No Excuses — It's Romo's Team Now

With T.O. gone, it's time for Romo to be a leader.

The time for making excuses is at an end in Dallas.

Terrell Owens is gone, as is Pac Man Jones and Tank Johnson. The lineup is bereft of anyone who could even remotely be labeled as a troublemaker (unless you count Martellus Bennett and his questionable lyrical stylings, but that’s a stretch).

Ostensibly, the locker room in 2009 will be a lot more cohesive and a lot less newsworthy than it was in 2008. (Whether or not the goings-on in the Cowboys’ locker room was ever "news-worthy" is debatable. I would say it wasn’t. ESPN would disagree strongly.)

The point here is that there are no longer any intangible boogie men roaming Valley Ranch these days, hell-bent on sabotage and media attention for no apparent reason other than leading that night’s SportsCenter.

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When the Cowboys lose a game in 2009 it will be because of insufficient play; not Terrell Owens, not the minutiae of his body language, not any conjured spat within the confines of Dallas’ locker room.

It’s make-or-break time now for Tony Romo, for Roy Williams, for the Cowboys as a whole.

Whether or not they perceived the situation as such (they didn’t, in all likelihood), the Cowboys had a built-in excuse for the past three years in the form of Terrell Owens. Owens was a scapegoat during good times and bad. Namely, when the Cowboys lost, it had nothing to do with poor preparation or execution, and everything to do with Terrell Owens’ supposedly foul attitude.

When they won, they did so in spite of Owens’ antics.

It was a lose-lose situation for everyone involved, except maybe sports reporters.

But never mind that ugliness, and never mind the fact that the Cowboys lost an incredibly talented football player late Wednesday night. There’s no point in arguing over it, if for no other reason than the fact that "the player" is gone.

Good or bad, Owens’ release signals a new era for Tony Romo and company (see Roy Williams). Without No. 81 in the lineup, the Cowboys will revert to being a football team again in the eyes of the public. And on a football team, it’s the quarterback who is either the hero or the goat.

Thanks to Jerry Jones, the legacies of Tony Romo and Terrell Owens will always be intertwined. If Romo bounces back and takes the Cowboys to a Super Bowl, Owens will either be A) further vilified by those who claim that he is a locker room cancer or B) he will be forgotten about altogether. (Given ESPN’s curious interest in all things T.O., I would guess the former.)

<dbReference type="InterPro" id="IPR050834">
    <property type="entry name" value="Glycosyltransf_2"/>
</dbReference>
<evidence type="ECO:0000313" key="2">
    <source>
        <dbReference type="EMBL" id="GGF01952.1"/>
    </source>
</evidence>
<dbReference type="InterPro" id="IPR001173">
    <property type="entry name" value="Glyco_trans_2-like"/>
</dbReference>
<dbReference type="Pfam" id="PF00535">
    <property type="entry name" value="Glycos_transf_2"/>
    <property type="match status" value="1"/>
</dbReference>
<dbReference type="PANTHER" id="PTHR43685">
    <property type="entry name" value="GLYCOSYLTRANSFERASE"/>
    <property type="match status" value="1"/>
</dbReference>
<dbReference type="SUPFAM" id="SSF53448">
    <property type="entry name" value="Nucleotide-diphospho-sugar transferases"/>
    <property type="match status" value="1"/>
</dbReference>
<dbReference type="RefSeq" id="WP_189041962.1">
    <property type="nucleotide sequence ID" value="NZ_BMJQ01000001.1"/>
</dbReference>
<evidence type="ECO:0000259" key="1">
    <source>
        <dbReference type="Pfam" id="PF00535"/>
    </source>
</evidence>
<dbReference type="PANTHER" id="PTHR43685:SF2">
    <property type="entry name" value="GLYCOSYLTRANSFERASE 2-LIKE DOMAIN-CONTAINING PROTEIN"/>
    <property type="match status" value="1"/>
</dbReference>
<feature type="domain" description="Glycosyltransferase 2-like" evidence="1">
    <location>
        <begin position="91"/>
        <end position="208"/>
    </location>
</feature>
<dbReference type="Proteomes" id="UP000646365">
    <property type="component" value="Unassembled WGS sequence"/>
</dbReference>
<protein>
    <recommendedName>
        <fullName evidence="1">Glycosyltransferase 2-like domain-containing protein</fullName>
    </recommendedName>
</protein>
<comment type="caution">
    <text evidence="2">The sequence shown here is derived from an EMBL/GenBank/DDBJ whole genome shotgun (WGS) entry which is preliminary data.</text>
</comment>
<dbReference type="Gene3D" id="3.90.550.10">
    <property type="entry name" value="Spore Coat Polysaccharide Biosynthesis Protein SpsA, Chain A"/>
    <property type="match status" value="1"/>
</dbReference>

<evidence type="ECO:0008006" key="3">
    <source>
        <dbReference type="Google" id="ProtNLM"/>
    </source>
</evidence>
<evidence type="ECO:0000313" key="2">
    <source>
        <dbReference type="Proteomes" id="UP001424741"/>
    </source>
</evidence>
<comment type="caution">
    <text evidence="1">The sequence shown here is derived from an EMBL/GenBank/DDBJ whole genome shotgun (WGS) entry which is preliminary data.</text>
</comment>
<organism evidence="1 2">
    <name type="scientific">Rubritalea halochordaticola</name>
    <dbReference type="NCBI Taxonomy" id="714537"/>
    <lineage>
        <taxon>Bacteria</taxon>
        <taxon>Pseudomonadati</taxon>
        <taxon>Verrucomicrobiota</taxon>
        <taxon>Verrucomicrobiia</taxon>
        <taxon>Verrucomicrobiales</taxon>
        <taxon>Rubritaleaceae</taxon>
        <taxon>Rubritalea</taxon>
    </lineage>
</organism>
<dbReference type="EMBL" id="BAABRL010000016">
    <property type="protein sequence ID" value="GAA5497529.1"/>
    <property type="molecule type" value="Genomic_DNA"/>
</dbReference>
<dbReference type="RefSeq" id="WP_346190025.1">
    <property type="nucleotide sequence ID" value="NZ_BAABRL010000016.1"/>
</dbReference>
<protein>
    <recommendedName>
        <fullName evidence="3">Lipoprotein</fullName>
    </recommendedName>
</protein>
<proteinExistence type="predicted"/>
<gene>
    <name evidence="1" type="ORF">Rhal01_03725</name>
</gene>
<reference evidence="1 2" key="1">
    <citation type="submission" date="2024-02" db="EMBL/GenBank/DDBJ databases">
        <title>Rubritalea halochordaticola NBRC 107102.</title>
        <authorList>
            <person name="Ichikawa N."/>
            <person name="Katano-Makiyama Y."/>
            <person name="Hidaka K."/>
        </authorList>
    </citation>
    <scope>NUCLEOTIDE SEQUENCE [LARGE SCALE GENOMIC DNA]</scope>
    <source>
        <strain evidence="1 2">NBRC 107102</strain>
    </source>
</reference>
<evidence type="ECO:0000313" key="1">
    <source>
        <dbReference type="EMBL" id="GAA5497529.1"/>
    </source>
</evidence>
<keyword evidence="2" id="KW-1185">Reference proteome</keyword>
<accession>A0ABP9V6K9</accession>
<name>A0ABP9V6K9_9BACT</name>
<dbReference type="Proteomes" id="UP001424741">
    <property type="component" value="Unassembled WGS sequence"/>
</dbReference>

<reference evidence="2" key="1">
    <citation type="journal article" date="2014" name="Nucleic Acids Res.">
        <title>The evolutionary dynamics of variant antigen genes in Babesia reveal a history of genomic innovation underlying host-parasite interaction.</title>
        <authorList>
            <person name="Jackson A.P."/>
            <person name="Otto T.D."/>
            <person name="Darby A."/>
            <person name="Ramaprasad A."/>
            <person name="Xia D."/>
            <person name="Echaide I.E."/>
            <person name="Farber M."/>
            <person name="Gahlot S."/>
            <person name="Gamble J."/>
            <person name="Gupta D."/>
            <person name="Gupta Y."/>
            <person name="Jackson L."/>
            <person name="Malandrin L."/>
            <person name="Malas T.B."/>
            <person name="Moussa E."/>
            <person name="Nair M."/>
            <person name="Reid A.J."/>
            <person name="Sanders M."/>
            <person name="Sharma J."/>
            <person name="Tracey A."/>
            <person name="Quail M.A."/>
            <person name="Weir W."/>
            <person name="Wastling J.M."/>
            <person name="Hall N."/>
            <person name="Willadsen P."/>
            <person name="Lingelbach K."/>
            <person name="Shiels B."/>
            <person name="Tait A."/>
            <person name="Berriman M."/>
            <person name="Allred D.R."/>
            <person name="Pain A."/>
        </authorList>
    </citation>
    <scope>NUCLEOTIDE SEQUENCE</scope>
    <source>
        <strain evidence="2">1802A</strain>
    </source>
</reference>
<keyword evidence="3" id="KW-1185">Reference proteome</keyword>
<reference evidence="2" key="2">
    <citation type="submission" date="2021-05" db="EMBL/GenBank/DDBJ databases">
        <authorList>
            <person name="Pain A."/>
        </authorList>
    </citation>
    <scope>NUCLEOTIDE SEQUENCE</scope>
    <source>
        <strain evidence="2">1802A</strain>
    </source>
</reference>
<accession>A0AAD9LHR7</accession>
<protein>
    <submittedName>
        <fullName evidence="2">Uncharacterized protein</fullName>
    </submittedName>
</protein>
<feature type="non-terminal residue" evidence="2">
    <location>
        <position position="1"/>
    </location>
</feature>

Unfair, yes, but fitting. This is big business, after all.

The Dallas Cowboys are the second most profitable sports franchise in the world (behind Manchester United). And Terrell Owens is no small part of what makes our football team worth every penny of that estimated $1.6 billion. It’s a show, for good or for bad, and Jerry Jones knows that.

He also knew, however, that the city of Dallas was full of angry and jaded fans who would foam at the mouth, or worse, stay home on Sundays until Terrell Owens was gone. So he is.

What happens next is entirely in the hands of No. 9. He claims to not care about public perception, and this might be a good idea. But he has yet to see the worst of public perception, because he has yet to play quarterback for an Owens-less football team. There is only so much blame to be shared, after all, and Owens almost always takes the lion’s share.

In his absence, Romo will sink or swim. There is no middle road, not now, not ever in Dallas. You’re either in the class of Don Meredith and Troy Aikman or the class of Quincy Carter and Ryan Leaf.

I’ve said often that the Dallas Cowboys’ legions of fans are at the mercy of Jerry Jones, and they are. But now, it seems, they are at the mercy of Tony Romo as well. Jerry has been more than clear on this point: In Romo we trust. We will trust him from the bank to the poorhouse and everywhere in between.

No more Terrell Owens, no more "distractions" and no more excuses. It’s your time to shine, Mr. Romo.

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